Now we look at modern America: where are we on this spectrum? Are we the limited government the Founders wanted, or are we under a totalitarian state? Of course, we are not one hundred percent either. But we are now closer to Mussolini’s ideology than the Founders’. We do differ from Mussolini in ways, yes. We still have elections, political freedom, and some civil liberties. But our socio-economic system is a near replica of Mussolini. This is not an attack on one party or one politician. Both parties are guilty of corruption. Let us first examine the economics.

American Corporatist Economics

What economic system is America? Most people think we are capitalist. However, we are only capitalist in name. Modern American economics is closer to cronyism and corporatism (though it often may be called “mixed economics”) than capitalism. We truly haven’t had true capitalism in long time. People associate capitalism with corporate rule and bailouts for the rich as this is what our government does. But this isn’t capitalism at all!

Capitalism promotes a free market with voluntary transactions.  Members of Bernie Sanders’ movement often call out the merger of big corporation and our government. And they are right, this is a problem! But they are wrong in calling it capitalism. Mussolini called for state and corporate merging. Mussolini was not a capitalist. Capitalist philosophers like Adam Smith (who influenced the Founders), Ayn Rand, or Milton Friedman would simply never promote cooperate and state merger.

America’s history of corporatism and cronyism really starts with the New Deal, when President FDR started getting the government involved in the affairs of businesses. People who support this say that government and business merging would help untie the classes of the people. That has not worked out. It is true that the rich are getting richer. However, this isn’t the result of capitalism. This is the result of the government imposing heavy taxes on the people, but then allowing corporations to be exempt with loopholes. Your average big corporation can buy a politician in congress and manipulate the economy. The state and business can do whatever they please to “benefit society”. A small business owner or middle class family does not have this power.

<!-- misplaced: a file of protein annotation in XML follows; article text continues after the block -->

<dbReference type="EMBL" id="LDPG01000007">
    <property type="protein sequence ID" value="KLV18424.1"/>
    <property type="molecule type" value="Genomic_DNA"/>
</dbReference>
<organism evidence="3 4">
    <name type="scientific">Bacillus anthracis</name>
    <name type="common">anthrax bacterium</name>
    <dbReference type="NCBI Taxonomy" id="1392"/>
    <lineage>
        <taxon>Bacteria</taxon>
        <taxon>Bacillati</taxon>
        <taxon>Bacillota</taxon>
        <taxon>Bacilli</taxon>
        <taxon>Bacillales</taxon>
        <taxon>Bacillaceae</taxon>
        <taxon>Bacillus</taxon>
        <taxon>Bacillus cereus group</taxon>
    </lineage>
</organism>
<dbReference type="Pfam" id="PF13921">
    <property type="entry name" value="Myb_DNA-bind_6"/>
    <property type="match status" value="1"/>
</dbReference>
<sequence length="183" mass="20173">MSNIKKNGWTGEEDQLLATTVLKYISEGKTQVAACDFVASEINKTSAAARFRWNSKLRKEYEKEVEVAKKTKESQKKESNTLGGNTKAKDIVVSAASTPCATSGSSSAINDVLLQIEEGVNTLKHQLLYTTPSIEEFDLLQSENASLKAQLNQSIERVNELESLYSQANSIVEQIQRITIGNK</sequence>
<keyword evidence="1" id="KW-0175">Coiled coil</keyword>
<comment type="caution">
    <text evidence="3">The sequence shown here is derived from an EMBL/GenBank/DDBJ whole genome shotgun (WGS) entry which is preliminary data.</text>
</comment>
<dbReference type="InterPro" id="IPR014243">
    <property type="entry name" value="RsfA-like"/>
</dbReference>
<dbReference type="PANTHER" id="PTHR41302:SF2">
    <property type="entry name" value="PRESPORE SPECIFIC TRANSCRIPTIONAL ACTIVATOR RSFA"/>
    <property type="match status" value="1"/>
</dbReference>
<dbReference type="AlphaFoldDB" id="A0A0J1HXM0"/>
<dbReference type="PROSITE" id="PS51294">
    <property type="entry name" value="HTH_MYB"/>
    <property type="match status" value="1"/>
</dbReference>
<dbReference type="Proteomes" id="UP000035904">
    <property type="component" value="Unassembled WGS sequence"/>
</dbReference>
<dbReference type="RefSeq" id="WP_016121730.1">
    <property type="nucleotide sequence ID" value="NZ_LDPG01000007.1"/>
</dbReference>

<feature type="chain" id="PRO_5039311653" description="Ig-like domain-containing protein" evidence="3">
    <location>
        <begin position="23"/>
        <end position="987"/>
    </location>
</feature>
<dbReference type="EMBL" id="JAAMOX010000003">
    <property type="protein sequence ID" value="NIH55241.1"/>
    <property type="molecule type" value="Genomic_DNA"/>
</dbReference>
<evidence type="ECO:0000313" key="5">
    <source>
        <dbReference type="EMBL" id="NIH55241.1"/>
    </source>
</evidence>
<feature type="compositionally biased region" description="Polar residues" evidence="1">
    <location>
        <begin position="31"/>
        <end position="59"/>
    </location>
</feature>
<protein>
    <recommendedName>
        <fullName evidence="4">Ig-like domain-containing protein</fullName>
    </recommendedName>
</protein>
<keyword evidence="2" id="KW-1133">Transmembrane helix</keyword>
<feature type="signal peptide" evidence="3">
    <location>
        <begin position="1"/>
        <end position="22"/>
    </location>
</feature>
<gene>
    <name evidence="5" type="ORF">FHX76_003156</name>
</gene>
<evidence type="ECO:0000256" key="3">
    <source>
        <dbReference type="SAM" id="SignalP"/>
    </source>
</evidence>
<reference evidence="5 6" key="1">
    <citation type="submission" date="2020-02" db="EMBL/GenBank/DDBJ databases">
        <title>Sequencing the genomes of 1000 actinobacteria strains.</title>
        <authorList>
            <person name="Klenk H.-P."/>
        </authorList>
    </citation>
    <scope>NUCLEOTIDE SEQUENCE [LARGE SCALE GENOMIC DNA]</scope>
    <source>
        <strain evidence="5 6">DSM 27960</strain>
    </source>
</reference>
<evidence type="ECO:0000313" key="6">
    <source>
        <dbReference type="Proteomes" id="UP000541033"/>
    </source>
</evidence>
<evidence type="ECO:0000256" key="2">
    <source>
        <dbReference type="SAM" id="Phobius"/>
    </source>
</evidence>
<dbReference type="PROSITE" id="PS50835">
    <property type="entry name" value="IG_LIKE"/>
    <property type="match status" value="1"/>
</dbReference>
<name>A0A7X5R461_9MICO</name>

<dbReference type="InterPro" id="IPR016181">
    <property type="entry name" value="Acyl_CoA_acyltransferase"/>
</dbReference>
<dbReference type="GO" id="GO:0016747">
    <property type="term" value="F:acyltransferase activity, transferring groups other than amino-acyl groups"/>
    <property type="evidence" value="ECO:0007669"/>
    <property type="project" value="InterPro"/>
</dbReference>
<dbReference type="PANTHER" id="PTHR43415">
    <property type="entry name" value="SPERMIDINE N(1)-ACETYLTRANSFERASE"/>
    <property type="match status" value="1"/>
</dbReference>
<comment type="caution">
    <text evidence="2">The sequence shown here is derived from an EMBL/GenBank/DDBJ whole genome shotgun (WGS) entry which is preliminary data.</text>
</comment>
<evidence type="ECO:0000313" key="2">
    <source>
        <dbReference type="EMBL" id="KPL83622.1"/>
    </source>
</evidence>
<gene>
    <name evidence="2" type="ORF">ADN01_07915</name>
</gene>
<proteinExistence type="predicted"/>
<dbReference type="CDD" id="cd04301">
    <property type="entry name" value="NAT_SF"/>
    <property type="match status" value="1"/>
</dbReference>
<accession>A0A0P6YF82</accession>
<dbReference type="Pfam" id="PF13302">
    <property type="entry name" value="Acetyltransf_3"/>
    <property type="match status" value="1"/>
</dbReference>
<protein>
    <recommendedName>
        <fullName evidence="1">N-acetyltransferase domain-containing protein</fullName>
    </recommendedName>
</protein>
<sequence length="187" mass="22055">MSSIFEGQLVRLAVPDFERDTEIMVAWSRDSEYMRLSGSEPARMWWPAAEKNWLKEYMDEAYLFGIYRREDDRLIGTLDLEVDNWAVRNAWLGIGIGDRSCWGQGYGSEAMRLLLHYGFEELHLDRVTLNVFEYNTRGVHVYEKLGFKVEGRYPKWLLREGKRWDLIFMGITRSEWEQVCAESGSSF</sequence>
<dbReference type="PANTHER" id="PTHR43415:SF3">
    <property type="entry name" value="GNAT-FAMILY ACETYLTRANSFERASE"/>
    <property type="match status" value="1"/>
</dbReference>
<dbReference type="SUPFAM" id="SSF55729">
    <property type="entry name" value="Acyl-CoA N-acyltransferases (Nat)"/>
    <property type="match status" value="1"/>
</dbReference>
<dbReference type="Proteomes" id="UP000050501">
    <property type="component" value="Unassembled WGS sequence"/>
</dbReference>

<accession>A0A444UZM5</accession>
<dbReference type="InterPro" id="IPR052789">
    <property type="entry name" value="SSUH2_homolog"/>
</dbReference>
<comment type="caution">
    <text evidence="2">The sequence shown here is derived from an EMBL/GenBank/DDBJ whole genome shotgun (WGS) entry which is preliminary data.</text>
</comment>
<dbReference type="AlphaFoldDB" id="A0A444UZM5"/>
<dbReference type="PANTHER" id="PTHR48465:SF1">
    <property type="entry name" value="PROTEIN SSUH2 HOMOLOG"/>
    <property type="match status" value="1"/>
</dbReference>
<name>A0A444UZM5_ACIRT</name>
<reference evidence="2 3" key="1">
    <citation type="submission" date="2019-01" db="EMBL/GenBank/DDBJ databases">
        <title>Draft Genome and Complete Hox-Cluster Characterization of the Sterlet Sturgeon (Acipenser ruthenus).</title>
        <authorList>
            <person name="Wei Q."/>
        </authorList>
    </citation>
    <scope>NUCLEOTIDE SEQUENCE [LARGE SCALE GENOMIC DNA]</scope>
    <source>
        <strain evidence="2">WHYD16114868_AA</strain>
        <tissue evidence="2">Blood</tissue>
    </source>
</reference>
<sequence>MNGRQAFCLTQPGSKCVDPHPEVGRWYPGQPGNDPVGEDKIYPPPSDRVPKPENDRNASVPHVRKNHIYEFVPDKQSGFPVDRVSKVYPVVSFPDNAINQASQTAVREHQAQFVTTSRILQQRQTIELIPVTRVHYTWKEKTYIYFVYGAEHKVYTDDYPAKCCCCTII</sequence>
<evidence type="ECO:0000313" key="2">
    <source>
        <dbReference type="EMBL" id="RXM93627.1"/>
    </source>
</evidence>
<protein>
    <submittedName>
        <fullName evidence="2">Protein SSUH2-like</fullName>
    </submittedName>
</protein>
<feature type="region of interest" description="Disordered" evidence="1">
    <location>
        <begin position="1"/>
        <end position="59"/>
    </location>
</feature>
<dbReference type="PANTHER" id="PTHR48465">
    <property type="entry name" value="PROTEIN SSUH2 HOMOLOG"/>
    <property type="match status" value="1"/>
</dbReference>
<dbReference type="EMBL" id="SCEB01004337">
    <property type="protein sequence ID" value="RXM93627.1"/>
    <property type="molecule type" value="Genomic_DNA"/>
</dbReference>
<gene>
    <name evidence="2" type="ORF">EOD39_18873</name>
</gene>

This Isn’t What the Founders Wanted

Does this sound like what the Founders wanted? The men influenced by Adam Smith, the men who fought for freedom? Of corse not. There are examples of them speaking against this. One example of this is Thomas Jefferson. He actually stated:

The end of democracy and the defeat of the American Revolution will occur when government falls into the hands of lending institutions and moneyed corporations.

But Mussolini would have liked this. Through the way the corporations and state may have differed, Mussolini would have loved the result. Having the power to control the economy. Remember him saying his ideology (fascism) is the merger of corporation and state? Is that not modern America? America may not have an autocratic leader, but do we truly have the republic our Founders gave to us? Perhaps not.

Mussolini, of course, wanted a strong, authoritarian, and imperialist government. This is not at all what the Founders wanted. Now the elephant in the room, the federalists. They wanted a “strong” government yes, but not even close in comparison to Mussolini’s government or even modern America’s government.

Just How Far Down the Road are We?

Is America the complete totalitarian state Mussolini dreamed up? No. But we are closer to that than we are the Founders. The Supreme Court, the branch that was supposed to block the government from growing and taking away liberties, allowed it. The Founders believed in God giving unalienable rights and that the sole purpose of the government as to protect those rights. Now, the view has shifted to “Government given rights”. Such a belief entails the notion that the government decides what rights we do and don’t have.

There are also similarities in foreign policy. The Founders wanted peaceful relations for nations. Mussolini, on the other hand, was very aggressive on foreign policy. Fascist Italy was very militaristic. Mussolini wanted to “recreate” the Roman Empire. What about modern America? We are essentially the world police, which The Founders never wanted. Of course, no fascist ever reached this status. But becoming the world police is closer to creating another Roman Empire than it is to peaceful relations.

Thus, the early and modern American governments are not remotely similar. It is truly sad that we have drifted closer to fascism, rather than maintaining the beautiful country so many fought and died for. Today, the patriots need to take a stand and work to go back to those days when freedom rang.